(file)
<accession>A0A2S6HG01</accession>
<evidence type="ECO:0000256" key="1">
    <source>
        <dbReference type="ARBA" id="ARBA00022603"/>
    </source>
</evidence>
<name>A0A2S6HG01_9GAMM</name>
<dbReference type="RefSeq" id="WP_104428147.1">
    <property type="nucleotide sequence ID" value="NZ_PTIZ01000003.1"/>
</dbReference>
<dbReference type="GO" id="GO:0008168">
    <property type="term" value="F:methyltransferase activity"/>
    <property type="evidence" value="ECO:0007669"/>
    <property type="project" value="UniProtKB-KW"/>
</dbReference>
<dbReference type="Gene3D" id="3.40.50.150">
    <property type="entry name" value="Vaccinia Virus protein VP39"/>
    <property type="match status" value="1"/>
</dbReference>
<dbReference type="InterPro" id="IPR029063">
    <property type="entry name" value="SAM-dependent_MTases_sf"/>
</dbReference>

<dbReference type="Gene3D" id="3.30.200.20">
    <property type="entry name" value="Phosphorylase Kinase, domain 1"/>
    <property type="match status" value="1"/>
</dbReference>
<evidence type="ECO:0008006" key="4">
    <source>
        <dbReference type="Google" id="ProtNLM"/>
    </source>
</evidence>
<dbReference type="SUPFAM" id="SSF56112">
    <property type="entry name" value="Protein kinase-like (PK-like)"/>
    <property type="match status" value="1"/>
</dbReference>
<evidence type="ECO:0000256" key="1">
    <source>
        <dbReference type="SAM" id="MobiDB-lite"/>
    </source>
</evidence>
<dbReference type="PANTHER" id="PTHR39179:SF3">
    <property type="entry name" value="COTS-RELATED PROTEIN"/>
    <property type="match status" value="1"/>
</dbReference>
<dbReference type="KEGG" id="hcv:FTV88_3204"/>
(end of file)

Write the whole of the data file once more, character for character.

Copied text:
<accession>A0A2S6HG01</accession>
<evidence type="ECO:0000256" key="1">
    <source>
        <dbReference type="ARBA" id="ARBA00022603"/>
    </source>
</evidence>
<name>A0A2S6HG01_9GAMM</name>
<dbReference type="RefSeq" id="WP_104428147.1">
    <property type="nucleotide sequence ID" value="NZ_PTIZ01000003.1"/>
</dbReference>
<dbReference type="GO" id="GO:0008168">
    <property type="term" value="F:methyltransferase activity"/>
    <property type="evidence" value="ECO:0007669"/>
    <property type="project" value="UniProtKB-KW"/>
</dbReference>
<dbReference type="Gene3D" id="3.40.50.150">
    <property type="entry name" value="Vaccinia Virus protein VP39"/>
    <property type="match status" value="1"/>
</dbReference>
<dbReference type="InterPro" id="IPR029063">
    <property type="entry name" value="SAM-dependent_MTases_sf"/>
</dbReference>

<dbReference type="Gene3D" id="3.30.200.20">
    <property type="entry name" value="Phosphorylase Kinase, domain 1"/>
    <property type="match status" value="1"/>
</dbReference>
<evidence type="ECO:0008006" key="4">
    <source>
        <dbReference type="Google" id="ProtNLM"/>
    </source>
</evidence>
<dbReference type="SUPFAM" id="SSF56112">
    <property type="entry name" value="Protein kinase-like (PK-like)"/>
    <property type="match status" value="1"/>
</dbReference>
<evidence type="ECO:0000256" key="1">
    <source>
        <dbReference type="SAM" id="MobiDB-lite"/>
    </source>
</evidence>
<dbReference type="PANTHER" id="PTHR39179:SF3">
    <property type="entry name" value="COTS-RELATED PROTEIN"/>
    <property type="match status" value="1"/>
</dbReference>
<dbReference type="KEGG" id="hcv:FTV88_3204"/>